His socialist colleague, the scourge of capitalist locusts Franz Müntefering, yesterday left the German government to look after his ailing wife. Responding to this, Thierse remarked, "Leaving your wife sitting in the dark in Ludwigshafen, as Helmut Kohl did, is not ideal." The dig was aimed at the ex-Chancellor and his wife of 41 years, Hannelore. She suffered an allergy to light and committed suicide in 2001.

It is perhaps the final installment of a long-running animosity between the two men. Back in 2002, Kohl was quoted as saying of Thierse, Das ist der schlimmste Präsident seit Hermann Göring (He's the worst president since Hermann Goering - Thierse was parliamentary president at the time).

Now everyone is calling for Thierse to resign. But the thick skin and indifference to human suffering which doubtlessly stood him in such good stead during his successful DDR career will probably prompt him to cling on to power as long as he can.

Thursday, November 15, 2007

Neanderthal Feminists

Maybe it's down to the long bloodlines, but the blog's always had a soft spot for the Neanderthals.

An article in the Boston Globe gives a glimpse into why our closest cousins may have died out.

It suggests that the equality-minded Neanderthal habit of allowing women to hunt alongside men may have led to lots of deaths among child-bearers - and thus caused the demise of the Neanderthals in about 30,000 BC.

Sexist Homo sapiens, whose women specialised in domestic gathering and home-making skills, was thus left in sole command of the world.

Stone Age feminism? - The Boston Globe

Wednesday, November 14, 2007

Müntefering Resigns From German Government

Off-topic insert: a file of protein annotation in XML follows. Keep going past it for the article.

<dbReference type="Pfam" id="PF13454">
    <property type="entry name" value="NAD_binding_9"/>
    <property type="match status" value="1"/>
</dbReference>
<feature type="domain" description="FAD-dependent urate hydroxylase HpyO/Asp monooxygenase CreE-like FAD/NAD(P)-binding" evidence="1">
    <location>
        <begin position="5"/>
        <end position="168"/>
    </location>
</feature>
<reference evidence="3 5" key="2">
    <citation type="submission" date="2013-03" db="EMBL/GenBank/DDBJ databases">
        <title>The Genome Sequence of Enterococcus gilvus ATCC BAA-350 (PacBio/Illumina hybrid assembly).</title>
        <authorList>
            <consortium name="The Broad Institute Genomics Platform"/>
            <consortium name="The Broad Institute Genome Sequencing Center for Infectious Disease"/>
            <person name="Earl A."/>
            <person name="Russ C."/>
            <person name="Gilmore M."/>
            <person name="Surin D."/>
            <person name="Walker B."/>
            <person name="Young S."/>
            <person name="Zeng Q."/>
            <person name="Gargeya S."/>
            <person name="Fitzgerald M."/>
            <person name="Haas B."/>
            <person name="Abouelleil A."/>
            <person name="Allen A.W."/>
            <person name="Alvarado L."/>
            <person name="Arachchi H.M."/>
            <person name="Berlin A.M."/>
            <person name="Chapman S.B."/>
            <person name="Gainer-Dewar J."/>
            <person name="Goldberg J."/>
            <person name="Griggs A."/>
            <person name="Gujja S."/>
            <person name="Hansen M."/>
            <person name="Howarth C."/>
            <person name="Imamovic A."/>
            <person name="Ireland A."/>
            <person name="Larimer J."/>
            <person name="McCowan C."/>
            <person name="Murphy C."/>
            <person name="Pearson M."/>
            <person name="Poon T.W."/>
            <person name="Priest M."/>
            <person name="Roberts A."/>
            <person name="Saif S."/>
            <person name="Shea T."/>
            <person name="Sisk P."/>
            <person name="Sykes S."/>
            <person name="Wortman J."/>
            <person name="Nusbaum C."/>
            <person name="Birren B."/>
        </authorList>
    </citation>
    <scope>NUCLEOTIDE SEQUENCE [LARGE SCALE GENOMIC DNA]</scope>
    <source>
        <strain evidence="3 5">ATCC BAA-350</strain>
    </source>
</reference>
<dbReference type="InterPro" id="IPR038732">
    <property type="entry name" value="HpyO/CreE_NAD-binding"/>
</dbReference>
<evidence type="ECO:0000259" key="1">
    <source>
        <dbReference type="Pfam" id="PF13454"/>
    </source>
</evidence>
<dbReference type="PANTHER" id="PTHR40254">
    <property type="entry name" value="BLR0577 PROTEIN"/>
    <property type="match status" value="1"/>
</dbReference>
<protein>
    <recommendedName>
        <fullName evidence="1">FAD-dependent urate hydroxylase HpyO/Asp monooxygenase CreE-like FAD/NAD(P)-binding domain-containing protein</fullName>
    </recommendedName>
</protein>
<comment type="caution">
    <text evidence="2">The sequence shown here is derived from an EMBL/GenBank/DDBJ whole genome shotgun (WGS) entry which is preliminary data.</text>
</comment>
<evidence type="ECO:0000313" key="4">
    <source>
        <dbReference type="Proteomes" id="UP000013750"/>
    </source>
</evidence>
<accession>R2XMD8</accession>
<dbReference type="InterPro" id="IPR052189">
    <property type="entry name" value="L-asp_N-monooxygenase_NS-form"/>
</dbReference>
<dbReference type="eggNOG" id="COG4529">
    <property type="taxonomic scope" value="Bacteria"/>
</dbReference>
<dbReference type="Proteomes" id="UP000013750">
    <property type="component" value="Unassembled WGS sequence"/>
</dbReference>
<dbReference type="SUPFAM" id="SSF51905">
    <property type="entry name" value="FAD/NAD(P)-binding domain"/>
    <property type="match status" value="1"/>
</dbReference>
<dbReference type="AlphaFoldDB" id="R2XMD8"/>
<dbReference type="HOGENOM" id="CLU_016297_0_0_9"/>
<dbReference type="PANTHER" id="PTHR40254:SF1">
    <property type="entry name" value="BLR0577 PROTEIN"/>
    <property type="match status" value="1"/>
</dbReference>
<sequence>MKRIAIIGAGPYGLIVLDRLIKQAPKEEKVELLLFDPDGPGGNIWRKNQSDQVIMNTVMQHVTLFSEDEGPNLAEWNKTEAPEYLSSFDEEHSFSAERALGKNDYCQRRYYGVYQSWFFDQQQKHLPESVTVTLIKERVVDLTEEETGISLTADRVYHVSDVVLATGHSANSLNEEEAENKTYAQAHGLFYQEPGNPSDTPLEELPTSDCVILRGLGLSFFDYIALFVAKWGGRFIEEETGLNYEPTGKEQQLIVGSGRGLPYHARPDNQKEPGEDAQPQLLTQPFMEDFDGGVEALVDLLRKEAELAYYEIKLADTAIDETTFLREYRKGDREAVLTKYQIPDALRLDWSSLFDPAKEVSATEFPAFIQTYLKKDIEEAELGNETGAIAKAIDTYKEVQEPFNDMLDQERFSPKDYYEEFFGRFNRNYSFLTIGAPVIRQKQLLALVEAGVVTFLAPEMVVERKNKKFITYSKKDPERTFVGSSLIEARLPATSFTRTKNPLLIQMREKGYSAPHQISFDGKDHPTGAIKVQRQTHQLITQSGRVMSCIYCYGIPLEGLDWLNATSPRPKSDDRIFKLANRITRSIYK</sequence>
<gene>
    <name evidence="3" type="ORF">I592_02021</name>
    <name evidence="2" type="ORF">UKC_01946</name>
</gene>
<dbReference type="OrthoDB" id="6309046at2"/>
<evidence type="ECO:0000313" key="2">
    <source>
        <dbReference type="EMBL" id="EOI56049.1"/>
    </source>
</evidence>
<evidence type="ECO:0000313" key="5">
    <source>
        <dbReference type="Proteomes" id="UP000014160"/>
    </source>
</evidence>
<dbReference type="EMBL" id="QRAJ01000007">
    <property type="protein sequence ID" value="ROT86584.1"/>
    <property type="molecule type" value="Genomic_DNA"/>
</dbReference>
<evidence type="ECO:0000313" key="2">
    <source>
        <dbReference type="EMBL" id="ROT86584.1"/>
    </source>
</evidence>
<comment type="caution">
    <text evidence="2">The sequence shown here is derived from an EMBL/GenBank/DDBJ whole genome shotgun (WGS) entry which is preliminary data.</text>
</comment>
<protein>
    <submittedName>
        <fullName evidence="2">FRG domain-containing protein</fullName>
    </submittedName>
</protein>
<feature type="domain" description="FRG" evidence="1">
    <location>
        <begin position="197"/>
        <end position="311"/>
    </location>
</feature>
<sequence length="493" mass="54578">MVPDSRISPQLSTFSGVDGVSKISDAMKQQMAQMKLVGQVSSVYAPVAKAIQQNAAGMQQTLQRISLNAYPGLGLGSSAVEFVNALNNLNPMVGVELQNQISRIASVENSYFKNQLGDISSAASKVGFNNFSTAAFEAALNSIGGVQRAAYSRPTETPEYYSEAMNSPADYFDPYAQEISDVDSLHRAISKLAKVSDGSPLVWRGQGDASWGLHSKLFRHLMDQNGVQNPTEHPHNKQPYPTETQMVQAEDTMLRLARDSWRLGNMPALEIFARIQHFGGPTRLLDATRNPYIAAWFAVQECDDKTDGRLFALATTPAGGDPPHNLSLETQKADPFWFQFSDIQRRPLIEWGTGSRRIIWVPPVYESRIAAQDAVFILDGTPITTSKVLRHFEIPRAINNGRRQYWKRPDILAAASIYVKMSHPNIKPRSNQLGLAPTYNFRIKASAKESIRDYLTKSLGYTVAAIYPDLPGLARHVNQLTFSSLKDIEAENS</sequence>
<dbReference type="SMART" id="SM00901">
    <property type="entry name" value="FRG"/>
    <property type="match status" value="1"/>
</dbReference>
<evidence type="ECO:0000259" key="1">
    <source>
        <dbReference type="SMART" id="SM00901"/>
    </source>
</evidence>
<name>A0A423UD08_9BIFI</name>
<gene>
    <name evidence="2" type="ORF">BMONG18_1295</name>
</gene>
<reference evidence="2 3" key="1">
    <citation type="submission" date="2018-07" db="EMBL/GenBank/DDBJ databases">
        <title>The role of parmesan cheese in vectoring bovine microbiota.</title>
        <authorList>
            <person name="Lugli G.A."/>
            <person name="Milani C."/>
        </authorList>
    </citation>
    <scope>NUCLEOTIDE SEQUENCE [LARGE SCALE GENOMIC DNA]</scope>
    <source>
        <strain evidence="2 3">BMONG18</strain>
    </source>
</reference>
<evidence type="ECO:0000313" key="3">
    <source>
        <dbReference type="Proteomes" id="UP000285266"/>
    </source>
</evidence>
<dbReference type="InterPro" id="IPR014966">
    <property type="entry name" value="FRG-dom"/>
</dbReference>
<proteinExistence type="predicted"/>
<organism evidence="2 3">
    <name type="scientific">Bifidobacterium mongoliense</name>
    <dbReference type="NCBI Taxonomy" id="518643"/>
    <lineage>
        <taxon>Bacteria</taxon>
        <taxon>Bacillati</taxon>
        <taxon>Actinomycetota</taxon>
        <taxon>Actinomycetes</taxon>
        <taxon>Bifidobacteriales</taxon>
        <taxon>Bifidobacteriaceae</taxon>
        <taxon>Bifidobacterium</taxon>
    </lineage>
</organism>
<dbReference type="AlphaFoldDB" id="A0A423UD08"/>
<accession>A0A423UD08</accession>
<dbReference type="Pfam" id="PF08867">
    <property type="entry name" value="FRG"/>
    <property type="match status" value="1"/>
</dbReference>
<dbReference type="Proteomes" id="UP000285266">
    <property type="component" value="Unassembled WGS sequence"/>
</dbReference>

Franz Müntefering, the socialist Employment minister and Vice Chancellor in Angela Merkel's coalition, has resigned to look after his wife who has cancer.

Müntefering has long been a bugbear of this blog's, mainly because of his posturing in Chancellor Schroeder's terrible government. Fulminating against the locusts of international capitalism (as was that government's wont), "Münte" blamed Jewish businessmen for Germany's economic woes. He might more usefully have looked at his own government's woeful 9 year record. Working with Chancellor Merkel has calmed him down as he has mediated between Merkel's centre-left CDU and his own socialist SPD parties. In comparison with the latter "Münte" almost resembles a man of reason, rather than the demagogue of limited brain he is.

Recently he was humiliated by his party's leader, a brutish, bearded mediocrity called Kurt Beck, in an arcane dispute about unemployment payments. Beck needed to improve his own profile within the party. He did so with a display of hard-left socialist rhetoric at Müntefering's expense. Now "Münte's" stepping down will give him a measure of revenge.

Müntefering's departure will destabilise the coalition. This could be good news for Angela Merkel, who leads in the polls, mainly because of her personal popularity. An election called soon would mean the end of this hopeless government, and a probable return to power for Merkel's CDU, supported by the centre-right FDP party.

For all the praise being heaped on "Münte" as he departs, this would be his only worthwhile legacy.

Friday, October 12, 2007

The End Of Freedom of Expression in Holland: Ayaan Hirsi Ali

In a deeply shaming decision, the Dutch Parliament yesterday voted 139-11 to discontinue protection for Ayaan Hirsi Ali, the Somali-born Dutch anti-Islamist ex-politician, when she is out of the country.

Ali, who co-produced the anti-Islamist film Submission with director Theo van Gogh (he was murdered for making it), has been repeatedly threatened by murderous Islamist bigots simply for expressing her views.

We used to be told that freedom of expression and freedom of movement were basic rights for each Western citizen. Those "rights", it's clear, have now been terminated in Holland. The Dutch government is no longer prepared to underwrite them. R.I.P. - The Curse of Von Esens is on the 139 MP's who voted for this betrayal.